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Drawmer 1969 Mercenary Edition Condenser Microphones
Old 2nd December 2002
  #1
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Mike Jasper's Avatar
Drawmer 1969 Mercenary Edition

This morning, I reread the Drawmer 1969 manual twice. I'm pretty sure my lips were moving.

I've used the 1969 as a preamp for guitar and vocals, and the DI for bass. But I've yet to use it as a standalone compressor.

Here's what I think I know:

If you run a 2 buss to the line input of the Drawmer, the preamp is disabled but the compressor is active, provided of course the switch is on normal and not bypass.

I think that's one way of using the Drawmer as a standalone compressor. What confuses me is the sidechain. In the manual it says, "The intended use of the audio insert jacks would be to patch in EQ... reverb or similar processing."

What I want to know is if this works both ways. In other words, if I run the sends and returns to my Pro Tools rig, can I then use the Drawmer compression as an insert?

So I guess this is my ballpark question: How can you use the Drawmer 1969 as a standalone compressor?

Jasper
PS -- I'm well aware that a perfectly reasonable answer to this question is, "Why don't you just hook it up and find out your ownself?" But right now I haven't got hardly anything hooked up, because I've been doing some upgrades.
Old 2nd December 2002
  #2
Jax
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Re: Drawmer 1969 Mercenary Edition

Patch the compressor section inputs and outputs to the back of your patchbay. If you have the i/o of your PT rig also on the patchbay, the rest should be self explanatory. You need only tell PT what channels to use as the insert for the compressor.
Old 3rd December 2002
  #3
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Mike Jasper's Avatar
Thanks, Jackson. I think I understand totally now.

Jasper
Old 3rd December 2002
  #4
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Mike Jasper's Avatar
Here's something I've noticed about the Drawmer 1969 Mercenary Edition. Hardly anybody owns one, and hardly anybody wants one. (This observation is based on posts to the 3d Audio forum, Digidesign forum and here.)

Strange. Doesn't bother me much, although it would be nice to talk to other owners about what they've tried using it on.

I know one guy in Austin who uses the 1960 version and I guess they have a 1960 in use at the Austin Community College recording studio, but the only one I know for sure who owns a 1969 is a guy on Gearslutz, Dave Martin. And I don't know him very well. Too bad for me, because he seems to really know his stuff.

On the other hand, I don't consider it a bad thing owning something most people don't have.

Or maybe I'm just wrong. If so, post here and set me straight.

Jasper
Old 3rd December 2002
  #5
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I own a 1960. I use it as a compressor all the time. It's very popular in the UK -- there are some who consider it one of the best compressors around. I'm not as happy with the mic pres; I understand that the 1969 includes modifications that improve the mic pres and fidelity. Even with the 1969's mods, some still prefer the 1960.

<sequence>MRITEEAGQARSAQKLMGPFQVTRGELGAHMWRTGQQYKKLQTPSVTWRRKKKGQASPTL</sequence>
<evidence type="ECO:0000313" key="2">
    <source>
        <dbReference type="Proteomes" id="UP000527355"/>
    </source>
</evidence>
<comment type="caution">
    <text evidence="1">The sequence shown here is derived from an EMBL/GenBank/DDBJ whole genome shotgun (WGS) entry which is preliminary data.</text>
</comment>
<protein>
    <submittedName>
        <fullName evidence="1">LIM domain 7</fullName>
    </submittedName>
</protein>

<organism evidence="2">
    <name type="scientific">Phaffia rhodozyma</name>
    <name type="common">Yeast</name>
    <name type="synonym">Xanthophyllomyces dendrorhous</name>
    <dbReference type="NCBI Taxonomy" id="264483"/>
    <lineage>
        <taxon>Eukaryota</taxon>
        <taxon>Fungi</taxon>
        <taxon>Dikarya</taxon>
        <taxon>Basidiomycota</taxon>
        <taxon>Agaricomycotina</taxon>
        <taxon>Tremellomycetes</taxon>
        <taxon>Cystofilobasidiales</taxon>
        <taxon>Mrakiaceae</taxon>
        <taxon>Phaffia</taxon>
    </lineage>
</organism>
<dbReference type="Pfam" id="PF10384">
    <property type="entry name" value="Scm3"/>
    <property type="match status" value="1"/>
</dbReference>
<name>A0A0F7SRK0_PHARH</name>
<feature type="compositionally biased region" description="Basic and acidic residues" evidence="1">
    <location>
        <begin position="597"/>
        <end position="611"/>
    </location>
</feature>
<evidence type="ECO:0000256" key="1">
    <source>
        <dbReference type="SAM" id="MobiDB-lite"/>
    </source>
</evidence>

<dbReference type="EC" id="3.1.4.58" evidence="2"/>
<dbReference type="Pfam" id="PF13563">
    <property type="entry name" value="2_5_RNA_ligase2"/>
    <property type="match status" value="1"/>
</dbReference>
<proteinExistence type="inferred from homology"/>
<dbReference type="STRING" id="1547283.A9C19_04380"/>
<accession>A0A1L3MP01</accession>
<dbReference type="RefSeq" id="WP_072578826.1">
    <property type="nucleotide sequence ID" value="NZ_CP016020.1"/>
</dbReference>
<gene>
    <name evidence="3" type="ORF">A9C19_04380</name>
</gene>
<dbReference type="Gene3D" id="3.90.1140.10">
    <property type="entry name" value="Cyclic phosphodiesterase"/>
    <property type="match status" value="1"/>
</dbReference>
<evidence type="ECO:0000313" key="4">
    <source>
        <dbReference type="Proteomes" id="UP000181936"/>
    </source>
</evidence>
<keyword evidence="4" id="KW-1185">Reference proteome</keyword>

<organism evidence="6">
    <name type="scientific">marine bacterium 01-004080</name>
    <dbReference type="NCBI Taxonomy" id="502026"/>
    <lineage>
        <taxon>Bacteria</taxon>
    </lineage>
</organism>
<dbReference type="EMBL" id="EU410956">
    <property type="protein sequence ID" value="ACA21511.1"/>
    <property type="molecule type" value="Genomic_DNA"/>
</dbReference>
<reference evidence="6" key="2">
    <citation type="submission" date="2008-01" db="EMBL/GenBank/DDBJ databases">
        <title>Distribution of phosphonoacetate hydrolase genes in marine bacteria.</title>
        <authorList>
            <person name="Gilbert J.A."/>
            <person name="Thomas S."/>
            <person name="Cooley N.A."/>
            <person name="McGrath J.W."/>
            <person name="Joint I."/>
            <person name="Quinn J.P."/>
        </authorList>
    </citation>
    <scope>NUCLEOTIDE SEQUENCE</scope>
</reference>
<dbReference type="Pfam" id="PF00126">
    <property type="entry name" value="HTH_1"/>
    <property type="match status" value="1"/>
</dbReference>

I find the 1960 to be a bit moody, and I know other 1960-owners who also find that their units can perform erratically.

Overall, though, it's great.

-MattiMattMatt
Old 3rd December 2002
  #6
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Fletcher's Avatar
From the Mercenary website... http://mercenary.com/19vactubcomm.html

----------------------------------------------------------------------------------

Based on the Drawmer 1960, (not really, it just looks like the 1960…sorta), the 1969 employs an entirely new topology for lower noise and improved depth of tone and clarity. Pretty much, all we kept from the original 1960 were the meters, connectors, and power transformer… everything else is different. The stuff with the 'gold' screen is the stuff we did...the rest is from the original.

This is why when you are about to ask "can my 1960 be modified to be a 1969?" the answer is 'NOPE, 'NYET', 'NUH- UH'...'Fuggedaboudit'.

Burr-Brown op-amps have been chosen for a 'silkier' sound for the mic amp. The 'DI' input has limited 'tone control' function as well…for 'minor touchups' [or real radical alterations ].

A polarity reverse switch was added, let's face it, a piece of "pro" equipment should have one.

The compressor works on a 'J-FET' compression cell, which sounds a bit smoother than a VCA, and has the potential to be faster than an 'opto-attenuator'. There's a whole new tube path in the compressor as well, which nets a "warmer","richer", "fatter" [your favorite buzzword here] tone.

Three coupling positions allow for dual mono, stereo link, and a new "Big" position which puts the hi-pass filter in the side-chain to keep the bass and kick drum from 'driving' the compression. The high pass filter gently rolls off the detection signal at 100Hz to minimize undesirable 'pumping' which can be caused when the 'bottom' drives the compression.

The unit goes into "true stereo" compression…in other words, in 'stereo link', you control both channels with one set of controls.

The compressor's 'attack & release' functions were based on the timing selections available on the 670. Unlike the 670, we separated the 'attack' & 'release' controls so you can pick different attack and release times [on the 670 they work in pairs]. We started with the 670 timings, then "tweezed" them by ear. It's a completely different circuit than the 670, and while the buzzword of having the 670 timing parameters makes for great 'buzzwords'…the reality is they didn't sound really good…so we started with the 'buzzwords', and moved on from there.

Built around the 12AX7 tube, the gain-makeup section rounds out the 1969 supplying more punch and definition…and gives credibility to the "tube" buzzword so necessary as a marketing tool. They actually add to the sonic character of the unit, but they were originally put in the design as a 'marketing tool'.
-----------------------------------------------------------------------------------

Most people don't fully understand the unit because it says "Mercenary Edition" on the faceplate... it seems that many dealers feel threatened by that so they fail to present the unit.